Investment by Economy
Developing and developed countries alike saw reductions in renewable energy investments in 2013. Developing country investments fell for the first time since tracking began in 2004. Their outlays of USD 93 billion were down 14% from the record investment made in 2012, and just above the 2011 level. This compares with USD 122 billion in developed countries, the lowest investment level in the past four years. China accounted for 61% of developing-country investment in renewables in 2013, up from 55% in 2012.
Most regions of the world experienced reductions in investment relative to 2012. The exceptions were the Americas, excluding the United States and Brazil (both of which saw reductions), and Asia-Oceania, excluding China and India, where annual investment in renewable energy continued its uninterrupted rise. The Asia-Oceania region saw investment increase 47% over 2012, to a record high of USD 43.3 billion, due largely to the solar boom in Japan. (See Figure 24.) Europe and China continued to be the most significant investors, despite declines in each region; together they accounted for just short of half (49%) of the world total, down from a 59% share in 2012. Most of this decline was seen in Europe, where investment dropped by 44% in 2013 relative to 2012.
Figure 23. Global New Investment in Renewable Power and Fuels, Developed and Developing Countries, 2004-2013
Source: See Footnotes i and ii for this section.
i - This section is derived from Frankfurt School-UNEP Collaborating Centre for Climate & Sustainable Energy Finance (FS-UNEP) and Bloomberg New Energy Finance (BNEF), Global Trends in Renewable Energy Investment 2014 (Frankfurt: 2014), the sister publication to the GSR. Data are based on the output of the Desktop database of BNEF, unless otherwise noted, and reflect the timing of investment decisions. The following renewable energy projects are included: all biomass, geothermal, and wind generation projects of more than 1 MW; all hydro projects of between 1 and 50 MW; all solar power projects, with those less than 1 MW estimated separately and referred to as small-scale projects or small distributed capacity; all ocean energy projects; and all biofuel projects with an annual production capacity of 1 million litres or more. For more information, please refer to the FS-UNEP/BNEF Global Trends report. Where totals do not add up, the difference is due to rounding.
ii - Investment in large hydropower (>50 MW) is not included in the overall total for investment in renewable energy. BNEF tracks only hydropower projects of between 1 MW and 50 MW.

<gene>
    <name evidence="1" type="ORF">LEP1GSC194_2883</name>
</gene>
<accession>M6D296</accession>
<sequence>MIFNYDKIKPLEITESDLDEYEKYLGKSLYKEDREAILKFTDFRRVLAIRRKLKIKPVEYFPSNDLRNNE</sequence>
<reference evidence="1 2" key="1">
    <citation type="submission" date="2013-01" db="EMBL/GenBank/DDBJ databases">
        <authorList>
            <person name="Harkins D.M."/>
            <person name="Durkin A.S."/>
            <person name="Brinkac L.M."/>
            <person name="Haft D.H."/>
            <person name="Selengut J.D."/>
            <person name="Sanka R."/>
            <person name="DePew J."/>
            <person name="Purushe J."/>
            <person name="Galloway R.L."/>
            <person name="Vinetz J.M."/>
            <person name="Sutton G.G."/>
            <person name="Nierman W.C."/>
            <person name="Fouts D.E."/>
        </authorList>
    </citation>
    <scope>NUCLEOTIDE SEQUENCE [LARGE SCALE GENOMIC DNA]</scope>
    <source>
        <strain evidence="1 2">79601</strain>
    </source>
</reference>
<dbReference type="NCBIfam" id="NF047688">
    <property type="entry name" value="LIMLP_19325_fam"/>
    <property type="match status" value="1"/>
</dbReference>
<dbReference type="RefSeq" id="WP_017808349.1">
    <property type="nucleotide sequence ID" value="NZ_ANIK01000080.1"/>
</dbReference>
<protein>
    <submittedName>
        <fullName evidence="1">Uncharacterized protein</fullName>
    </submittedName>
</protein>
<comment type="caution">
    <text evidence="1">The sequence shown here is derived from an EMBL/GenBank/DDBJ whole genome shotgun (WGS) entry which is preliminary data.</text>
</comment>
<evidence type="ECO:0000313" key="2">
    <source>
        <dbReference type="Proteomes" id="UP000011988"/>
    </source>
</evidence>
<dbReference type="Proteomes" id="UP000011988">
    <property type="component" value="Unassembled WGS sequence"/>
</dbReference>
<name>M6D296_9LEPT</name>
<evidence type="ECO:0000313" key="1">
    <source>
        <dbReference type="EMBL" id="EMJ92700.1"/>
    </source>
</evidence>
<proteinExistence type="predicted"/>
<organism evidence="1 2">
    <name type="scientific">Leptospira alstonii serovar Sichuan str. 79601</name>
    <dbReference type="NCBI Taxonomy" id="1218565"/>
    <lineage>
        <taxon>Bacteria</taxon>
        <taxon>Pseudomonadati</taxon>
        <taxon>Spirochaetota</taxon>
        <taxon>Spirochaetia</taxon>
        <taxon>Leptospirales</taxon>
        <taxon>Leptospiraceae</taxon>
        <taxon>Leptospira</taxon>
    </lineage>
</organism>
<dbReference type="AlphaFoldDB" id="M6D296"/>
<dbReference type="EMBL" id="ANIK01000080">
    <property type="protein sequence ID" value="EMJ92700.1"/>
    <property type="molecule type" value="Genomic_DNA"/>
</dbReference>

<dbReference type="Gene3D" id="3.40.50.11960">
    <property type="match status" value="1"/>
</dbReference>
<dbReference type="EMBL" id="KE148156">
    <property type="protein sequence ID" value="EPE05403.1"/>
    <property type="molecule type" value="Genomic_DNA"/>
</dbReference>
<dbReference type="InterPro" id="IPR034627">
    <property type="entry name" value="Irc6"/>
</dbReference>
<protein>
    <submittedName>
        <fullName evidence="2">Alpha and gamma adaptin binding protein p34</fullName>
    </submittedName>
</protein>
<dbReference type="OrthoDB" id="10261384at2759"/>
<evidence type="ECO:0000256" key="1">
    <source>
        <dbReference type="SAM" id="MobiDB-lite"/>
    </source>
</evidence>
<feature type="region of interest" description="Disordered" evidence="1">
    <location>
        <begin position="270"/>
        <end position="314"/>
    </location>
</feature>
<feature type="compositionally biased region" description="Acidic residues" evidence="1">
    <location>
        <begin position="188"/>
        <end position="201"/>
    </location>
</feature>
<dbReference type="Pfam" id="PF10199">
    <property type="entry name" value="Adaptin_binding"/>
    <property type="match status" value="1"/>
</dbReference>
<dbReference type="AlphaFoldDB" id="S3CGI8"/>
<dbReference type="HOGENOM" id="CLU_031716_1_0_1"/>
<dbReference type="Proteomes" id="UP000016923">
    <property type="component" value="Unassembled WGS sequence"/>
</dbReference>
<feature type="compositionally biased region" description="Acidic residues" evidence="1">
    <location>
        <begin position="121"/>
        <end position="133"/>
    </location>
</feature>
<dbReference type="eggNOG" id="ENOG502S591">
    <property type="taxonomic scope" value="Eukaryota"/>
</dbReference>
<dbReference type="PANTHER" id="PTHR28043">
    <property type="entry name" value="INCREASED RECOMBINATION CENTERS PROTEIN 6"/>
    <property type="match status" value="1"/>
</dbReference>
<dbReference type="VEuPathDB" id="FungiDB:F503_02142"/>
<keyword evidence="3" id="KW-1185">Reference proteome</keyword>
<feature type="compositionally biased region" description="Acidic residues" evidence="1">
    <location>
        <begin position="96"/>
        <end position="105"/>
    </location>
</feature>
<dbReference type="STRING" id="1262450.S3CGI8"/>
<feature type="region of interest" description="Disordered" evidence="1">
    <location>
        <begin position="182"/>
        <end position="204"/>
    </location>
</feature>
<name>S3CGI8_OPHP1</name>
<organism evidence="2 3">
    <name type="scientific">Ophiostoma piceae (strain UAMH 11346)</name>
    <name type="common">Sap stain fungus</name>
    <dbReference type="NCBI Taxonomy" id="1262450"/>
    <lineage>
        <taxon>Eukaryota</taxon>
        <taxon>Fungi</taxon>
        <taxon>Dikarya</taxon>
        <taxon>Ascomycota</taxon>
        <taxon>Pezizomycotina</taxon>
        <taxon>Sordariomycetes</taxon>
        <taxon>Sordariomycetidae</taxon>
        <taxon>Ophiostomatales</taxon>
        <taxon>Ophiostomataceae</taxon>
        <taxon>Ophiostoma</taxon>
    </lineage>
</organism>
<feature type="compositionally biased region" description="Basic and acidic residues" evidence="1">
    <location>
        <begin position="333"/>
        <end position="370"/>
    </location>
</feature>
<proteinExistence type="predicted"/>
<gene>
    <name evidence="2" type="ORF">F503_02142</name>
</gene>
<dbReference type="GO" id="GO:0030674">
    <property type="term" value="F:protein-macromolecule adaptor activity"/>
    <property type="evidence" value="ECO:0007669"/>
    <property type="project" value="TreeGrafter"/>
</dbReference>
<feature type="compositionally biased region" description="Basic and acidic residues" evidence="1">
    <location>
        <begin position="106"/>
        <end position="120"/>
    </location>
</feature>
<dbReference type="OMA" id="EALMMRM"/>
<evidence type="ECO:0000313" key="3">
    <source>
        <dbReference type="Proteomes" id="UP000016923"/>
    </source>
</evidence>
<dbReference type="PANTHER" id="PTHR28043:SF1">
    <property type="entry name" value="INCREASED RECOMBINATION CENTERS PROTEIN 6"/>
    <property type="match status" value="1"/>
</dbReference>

At the national level, the top 10 investors consisted of three developing countries (all BRICS countries) and seven developed countries. China was again in the lead, with an investment of USD 54.2 billion, excluding R&D. It was followed by the United States (USD 33.9 billion), Japan (USD 28.6 billion), the United Kingdom (USD 12.1 billion), and Germany (USD9.9 billion). The next five were Canada (USD 6.4 billion), India (USD 6 billion), South Africa (USD 4.9 billion), Australia (USD 4.4 billion), and Italy (USD3.6 billion).i
China accounted for USD 56.3 billion (including R&D) of new investment in renewable energy, down 6% from 2012. Asset financing increased, but contributions from public markets and private equity shrank to low levels. Despite the overall decline, China's investment in additional renewable power capacity surpassed fossil fuel capacity additions in 2013 for the first time. The vast majority of the country's investment was for solar and wind power projects, and China was the top country by far for spending on utility-scaleii projects, followed distantly by the United States and the United Kingdom. China also invested significant sums in hydropower, bringing about 29 GW of new capacity into operation during the year, of which a large portion was projects >50 MW.iii 1 (See Hydropower section.)
i - National investment totals do not include government and corporate R&D because such data are not available for all countries. The South Africa number also does not include small-scale projects. Note, however, that data in Figure 24 do include government and corporate R&D.
ii - "Utility-scale" in this section refers to wind farms, solar parks, and other renewable power installations of 1 MW or more in size, and to biofuel plants of more than 1 million litres' capacity.
iii - The Chinese government estimates that China invested more than USD 20 billion (CNY 124.6 billion) in hydropower during 2013, including hydropower facilities of all sizes (this number may also include pumped storage).
Figure 24. Global New Investment in Renewable Power and Fuels, by Region, 2004-2013